Bread soup with chicory and egg

By Meredith Erickson
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The first time I walked into El Brite de Larieto outside of Cortina d’Ampezzo, I immediately felt as if I were in someone’s loving home and not a restaurant. Chef Riccardo Gaspari and his wife, Ludovica, welcomed me and sat me at my own table, next to a group of twelve Romans (who, incidentally, took me to El Camineto the following night to introduce me to its famous spaghetti alla cipolla). At El Brite, I had a six-course meal that included a stuffed pasta (Casunziei all’Ampezzana) that made an impact, and this right here: bread soup made with puccia bread and served with wild chicory and an egg.

Since that first visit, Riccardo and Ludo have had two girls and opened a boutique dairy where they make their own yogurt, ricotta, and Tyrolean grey cheese—all using milk from their cows. These two understand comfort and simplicity, yet they cook creatively and freely. Choosing a recipe to share from El Brite was difficult, because they are all so good, but I decided to go with the first dish I had on that snowy night.



  • Food processor or high-speed blender
  • 5 tablespoons extra-virgin olive oil, plus more for serving
  • 1 yellow onion, diced
  • 200 grams pancetta, diced
  • 1.4 liters low-sodium vegetable broth
  • 1 bun Puccia Bread (recipe follows), cut into 5 centimeter pieces, plus 1 cup (50 grams) Puccia Bread croutons (see variation)
  • Fine sea salt and freshly ground black pepper
  • 1 bunch wild chicory, chopped into ribbons
  • 4 eggs
  • 1 tablespoon minced chives
  • 1 teaspoon fennel seeds, toasted


  1. In a Dutch oven over medium heat, warm three tablespoons of the olive oil. Add the onion and pancetta and sauté until starting to brown lightly, five to seven minutes. Add the vegetable broth and bring to a boil. Add the bread, lower the heat, and simmer for 45 minutes.
  2. Ladle the soup into a food processor or blender and process on high speed until smooth and creamy. Adjust the seasoning with salt and pepper. Return to the Dutch oven and keep warm over very low heat.
  3. While the soup simmers, bring a large pot of salted water to a boil and fill a bowl with ice water. Add the chicory to the boiling water and blanch until wilted, one to two minutes. 
  4. Lift out of the boiling water, plunge into the ice water to stop the cooking, and drain.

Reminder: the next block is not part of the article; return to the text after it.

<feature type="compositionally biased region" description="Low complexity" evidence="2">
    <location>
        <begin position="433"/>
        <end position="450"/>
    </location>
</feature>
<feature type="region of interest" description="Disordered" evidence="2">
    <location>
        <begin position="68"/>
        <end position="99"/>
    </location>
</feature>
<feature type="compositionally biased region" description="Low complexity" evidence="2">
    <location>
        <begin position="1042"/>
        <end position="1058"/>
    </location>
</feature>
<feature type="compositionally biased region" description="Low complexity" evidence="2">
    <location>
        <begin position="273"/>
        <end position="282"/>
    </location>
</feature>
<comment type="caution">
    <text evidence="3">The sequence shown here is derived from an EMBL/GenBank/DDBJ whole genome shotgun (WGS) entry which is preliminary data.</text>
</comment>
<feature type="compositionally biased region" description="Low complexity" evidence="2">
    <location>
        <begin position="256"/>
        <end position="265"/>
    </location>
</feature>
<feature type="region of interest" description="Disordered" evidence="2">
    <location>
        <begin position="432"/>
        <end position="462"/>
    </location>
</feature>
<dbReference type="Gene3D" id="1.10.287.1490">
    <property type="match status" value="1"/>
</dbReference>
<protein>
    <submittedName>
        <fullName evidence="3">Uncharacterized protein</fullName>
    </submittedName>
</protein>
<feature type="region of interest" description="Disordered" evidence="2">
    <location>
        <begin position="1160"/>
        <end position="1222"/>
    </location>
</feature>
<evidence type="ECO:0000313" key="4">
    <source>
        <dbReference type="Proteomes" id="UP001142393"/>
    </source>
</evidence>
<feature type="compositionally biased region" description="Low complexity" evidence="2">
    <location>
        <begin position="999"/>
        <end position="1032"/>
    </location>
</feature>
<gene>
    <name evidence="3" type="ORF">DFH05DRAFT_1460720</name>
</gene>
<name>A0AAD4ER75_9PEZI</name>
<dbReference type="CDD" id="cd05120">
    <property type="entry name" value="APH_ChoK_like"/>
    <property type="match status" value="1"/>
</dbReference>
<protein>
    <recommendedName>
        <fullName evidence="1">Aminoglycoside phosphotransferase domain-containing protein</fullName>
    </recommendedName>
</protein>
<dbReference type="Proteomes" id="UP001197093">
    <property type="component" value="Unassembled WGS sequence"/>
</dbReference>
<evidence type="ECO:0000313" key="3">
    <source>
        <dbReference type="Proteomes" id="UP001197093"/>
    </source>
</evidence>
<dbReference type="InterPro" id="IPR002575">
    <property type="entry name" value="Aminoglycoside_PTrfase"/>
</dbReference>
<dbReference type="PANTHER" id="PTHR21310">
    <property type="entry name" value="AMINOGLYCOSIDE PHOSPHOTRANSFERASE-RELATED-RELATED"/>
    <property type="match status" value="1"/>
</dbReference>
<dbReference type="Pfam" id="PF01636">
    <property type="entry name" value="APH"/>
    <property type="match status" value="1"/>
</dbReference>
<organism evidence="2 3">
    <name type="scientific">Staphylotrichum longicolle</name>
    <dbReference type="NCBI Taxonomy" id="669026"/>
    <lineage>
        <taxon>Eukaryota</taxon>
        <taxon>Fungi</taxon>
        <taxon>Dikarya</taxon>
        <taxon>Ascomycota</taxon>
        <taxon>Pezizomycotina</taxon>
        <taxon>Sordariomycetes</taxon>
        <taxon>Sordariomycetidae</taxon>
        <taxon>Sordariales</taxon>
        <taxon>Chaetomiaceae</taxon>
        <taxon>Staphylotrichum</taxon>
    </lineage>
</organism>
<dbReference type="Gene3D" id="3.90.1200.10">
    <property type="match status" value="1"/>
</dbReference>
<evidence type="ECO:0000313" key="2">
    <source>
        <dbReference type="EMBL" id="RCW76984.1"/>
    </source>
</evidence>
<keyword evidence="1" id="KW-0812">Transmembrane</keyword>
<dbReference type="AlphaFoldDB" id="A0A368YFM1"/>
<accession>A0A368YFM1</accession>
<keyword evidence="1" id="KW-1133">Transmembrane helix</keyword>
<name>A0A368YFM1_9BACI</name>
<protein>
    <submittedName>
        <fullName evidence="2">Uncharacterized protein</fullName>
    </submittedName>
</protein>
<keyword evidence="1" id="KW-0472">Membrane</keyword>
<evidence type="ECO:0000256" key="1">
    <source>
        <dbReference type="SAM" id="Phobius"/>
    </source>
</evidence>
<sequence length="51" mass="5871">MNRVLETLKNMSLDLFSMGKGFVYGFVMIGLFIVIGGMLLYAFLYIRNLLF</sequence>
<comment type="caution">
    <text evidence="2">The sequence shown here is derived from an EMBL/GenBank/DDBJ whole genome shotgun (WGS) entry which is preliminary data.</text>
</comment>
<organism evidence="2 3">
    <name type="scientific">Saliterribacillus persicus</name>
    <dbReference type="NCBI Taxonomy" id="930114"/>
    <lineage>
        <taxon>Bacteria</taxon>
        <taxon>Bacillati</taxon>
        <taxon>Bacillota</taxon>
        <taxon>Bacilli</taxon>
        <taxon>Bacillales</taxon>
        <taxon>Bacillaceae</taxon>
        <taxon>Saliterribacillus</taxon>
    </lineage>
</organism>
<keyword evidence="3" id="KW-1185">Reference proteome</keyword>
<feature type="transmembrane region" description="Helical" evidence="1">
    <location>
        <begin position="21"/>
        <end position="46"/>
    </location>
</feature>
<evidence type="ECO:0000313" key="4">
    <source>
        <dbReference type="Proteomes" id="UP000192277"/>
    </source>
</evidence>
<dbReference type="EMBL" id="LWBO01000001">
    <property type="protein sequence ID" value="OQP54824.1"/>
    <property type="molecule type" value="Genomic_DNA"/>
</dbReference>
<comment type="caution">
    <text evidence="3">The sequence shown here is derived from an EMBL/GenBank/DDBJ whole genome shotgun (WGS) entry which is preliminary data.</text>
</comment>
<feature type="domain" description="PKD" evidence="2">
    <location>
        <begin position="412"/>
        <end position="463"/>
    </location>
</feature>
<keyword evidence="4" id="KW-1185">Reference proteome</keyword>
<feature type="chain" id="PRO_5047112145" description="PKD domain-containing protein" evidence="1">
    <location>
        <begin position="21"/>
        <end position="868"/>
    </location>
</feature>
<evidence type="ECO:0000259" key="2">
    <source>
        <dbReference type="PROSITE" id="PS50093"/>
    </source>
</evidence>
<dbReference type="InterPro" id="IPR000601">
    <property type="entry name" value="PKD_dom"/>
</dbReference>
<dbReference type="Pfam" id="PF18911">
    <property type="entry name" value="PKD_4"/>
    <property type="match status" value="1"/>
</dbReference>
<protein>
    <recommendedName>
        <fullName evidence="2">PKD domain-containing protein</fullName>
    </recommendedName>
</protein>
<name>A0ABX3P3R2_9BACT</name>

5. Place a wide saucepan filled with water over high heat. While the water is heating, line a plate with a layer of paper towels.
  6. In a medium frying pan over medium heat, warm the remaining two tablespoons olive oil. Add the chicory and sauté until starting to brown, four to five minutes. Season with salt and pepper.
  7. When the water has started boiling, turn the heat to a simmer. Crack one egg into a small bowl, then gently pour it into the hot water, swirling the water around it with a spatula or wooden spoon to encourage the egg to take a nice shape. Repeat with the remaining three eggs. When the water returns to a simmer, set a timer and poach the eggs for two minutes, until the whites have just set. Carefully transfer to the prepared plate. 
  8. Ladle the soup into bowls. Gently place one egg in the center of each bowl, then lay some wilted chicory next to it, add some croutons, then sprinkle each bowl with the minced chives and fennel seeds. Add a splash of olive oil to each soup and serve. 


Allow three to four hours to make the puccia, a sandwich bread made from a simple pizza dough, that forms the base of this soup. The puccia recipe makes four buns, which allows you to stale two of them for the garnish you need, plus more for future use. Alternatively, substitute store-bought ciabatta bread or panini and make the croutons from a country-style loaf.

It may seem like overkill, seeing as this is a bread soup, but at El Brite this is served with a side of fresh baked brown bread and fresh butter, and I suggest you do the same.

If wild chicory proves hard to find, substitute dandelion leaves, escarole, or radicchio for that welcome hint of bitterness.


Reprinted with permission from Alpine Cooking, by Meredith Erickson, copyright © 2019. Published by Ten Speed Press, a division of Penguin Random House, LLC.

Photographs copyright © 2019 by Christina Holmes.


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This recipe appears in Alpine Cooking (© 2019)

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